Acknowledging America must reverse its reliance on imported oil, U.S. Energy Secretary Samuel Bodman voices support for increased production and distribution of E85 ethanol — and for more vehicles capable of burning the alternative fuel.

General Motors Corp. and Ford Motor Co. have turned up the volume on the discourse regarding E85, a fuel comprised of 85% ethanol — currently derived almost exclusively from corn — and 15% conventional gasoline.

Both auto makers have announced plans to increase production of vehicles capable of using either E85 or gasoline and have joined initiatives to widen retail distribution of the fuel, currently available at only 600 fuel stations nationwide.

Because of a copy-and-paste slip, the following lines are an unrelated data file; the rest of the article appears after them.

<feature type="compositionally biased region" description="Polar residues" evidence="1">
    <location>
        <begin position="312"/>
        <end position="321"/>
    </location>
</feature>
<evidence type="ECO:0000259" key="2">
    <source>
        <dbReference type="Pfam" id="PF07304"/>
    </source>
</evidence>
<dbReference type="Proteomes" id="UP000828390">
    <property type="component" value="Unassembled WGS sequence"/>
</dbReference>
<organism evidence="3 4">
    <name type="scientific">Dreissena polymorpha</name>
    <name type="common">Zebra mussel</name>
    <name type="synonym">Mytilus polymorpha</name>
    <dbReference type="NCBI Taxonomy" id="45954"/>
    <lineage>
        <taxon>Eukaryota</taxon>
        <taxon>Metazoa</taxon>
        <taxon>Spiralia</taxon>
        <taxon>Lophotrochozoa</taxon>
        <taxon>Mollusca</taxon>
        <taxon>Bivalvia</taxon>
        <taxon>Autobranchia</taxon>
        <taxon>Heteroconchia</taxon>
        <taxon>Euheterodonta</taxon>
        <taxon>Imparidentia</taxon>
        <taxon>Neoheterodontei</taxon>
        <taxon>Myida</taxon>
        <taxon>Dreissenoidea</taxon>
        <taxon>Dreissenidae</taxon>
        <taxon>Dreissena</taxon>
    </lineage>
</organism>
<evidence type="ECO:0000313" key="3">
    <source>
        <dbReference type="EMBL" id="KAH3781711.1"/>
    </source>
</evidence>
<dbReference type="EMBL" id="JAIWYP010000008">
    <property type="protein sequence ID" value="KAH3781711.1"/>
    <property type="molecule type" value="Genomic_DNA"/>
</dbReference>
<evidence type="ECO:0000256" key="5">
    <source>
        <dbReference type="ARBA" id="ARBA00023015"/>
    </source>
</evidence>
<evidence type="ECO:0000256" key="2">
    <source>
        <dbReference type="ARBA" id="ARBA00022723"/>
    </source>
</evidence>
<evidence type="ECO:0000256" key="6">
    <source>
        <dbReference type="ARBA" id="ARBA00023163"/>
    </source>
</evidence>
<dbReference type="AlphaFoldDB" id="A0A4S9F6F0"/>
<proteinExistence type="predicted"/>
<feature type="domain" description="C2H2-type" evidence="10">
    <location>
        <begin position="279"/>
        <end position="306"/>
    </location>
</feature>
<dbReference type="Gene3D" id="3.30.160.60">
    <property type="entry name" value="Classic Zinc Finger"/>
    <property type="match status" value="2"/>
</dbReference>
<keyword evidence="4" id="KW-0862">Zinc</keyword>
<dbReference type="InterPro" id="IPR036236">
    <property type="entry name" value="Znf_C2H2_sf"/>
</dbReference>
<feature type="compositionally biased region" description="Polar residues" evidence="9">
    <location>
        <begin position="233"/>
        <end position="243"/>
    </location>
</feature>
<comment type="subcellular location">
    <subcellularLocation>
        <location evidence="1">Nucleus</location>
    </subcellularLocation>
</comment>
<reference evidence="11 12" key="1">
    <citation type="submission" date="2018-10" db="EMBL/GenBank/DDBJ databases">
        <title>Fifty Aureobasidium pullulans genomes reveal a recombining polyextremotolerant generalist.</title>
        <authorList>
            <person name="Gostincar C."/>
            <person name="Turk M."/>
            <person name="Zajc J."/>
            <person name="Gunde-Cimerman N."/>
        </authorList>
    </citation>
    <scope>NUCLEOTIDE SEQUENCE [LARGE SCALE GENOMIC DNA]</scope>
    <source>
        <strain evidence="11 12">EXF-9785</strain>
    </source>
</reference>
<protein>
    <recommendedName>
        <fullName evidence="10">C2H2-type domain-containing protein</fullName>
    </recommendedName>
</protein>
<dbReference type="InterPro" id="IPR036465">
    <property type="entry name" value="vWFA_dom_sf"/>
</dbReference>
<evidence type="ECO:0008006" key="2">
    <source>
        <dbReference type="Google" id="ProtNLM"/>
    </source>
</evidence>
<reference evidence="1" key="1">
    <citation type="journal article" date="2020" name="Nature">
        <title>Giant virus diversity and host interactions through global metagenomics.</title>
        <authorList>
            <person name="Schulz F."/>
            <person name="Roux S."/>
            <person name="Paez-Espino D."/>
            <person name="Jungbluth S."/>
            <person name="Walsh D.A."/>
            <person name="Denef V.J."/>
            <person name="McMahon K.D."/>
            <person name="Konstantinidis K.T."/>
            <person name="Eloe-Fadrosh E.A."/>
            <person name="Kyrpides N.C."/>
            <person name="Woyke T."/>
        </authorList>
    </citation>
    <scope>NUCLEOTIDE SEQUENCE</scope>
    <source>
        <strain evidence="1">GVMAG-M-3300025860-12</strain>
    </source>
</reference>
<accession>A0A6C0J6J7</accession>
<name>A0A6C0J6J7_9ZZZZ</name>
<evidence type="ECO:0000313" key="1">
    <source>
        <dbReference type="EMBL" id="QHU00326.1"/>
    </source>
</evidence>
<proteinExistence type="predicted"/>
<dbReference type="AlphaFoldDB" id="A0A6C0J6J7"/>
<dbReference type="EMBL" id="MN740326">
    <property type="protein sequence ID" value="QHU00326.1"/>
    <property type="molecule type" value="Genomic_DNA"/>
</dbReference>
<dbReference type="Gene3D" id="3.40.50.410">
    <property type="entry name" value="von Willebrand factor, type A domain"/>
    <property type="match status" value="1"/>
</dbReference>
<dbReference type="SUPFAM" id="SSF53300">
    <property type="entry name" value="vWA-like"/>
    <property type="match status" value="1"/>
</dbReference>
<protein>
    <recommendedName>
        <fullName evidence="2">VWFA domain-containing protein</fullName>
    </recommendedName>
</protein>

Although some critics have raised concerns about the cost of adding flex-fuel capability to light vehicles, Bodman says he is convinced the cost is “quite modest” — about $100 or less per vehicle.

Bodman says he believes E85 is the best current option for reducing the nation's appetite for imported oil, which last year came with a $250 billion price tag.

Meanwhile, GM is launching a collaborative effort with Cleanfuel U.S.A. and Meijer Inc. superstores aimed at establishing some 20 new E85 fueling stations in southeast Michigan.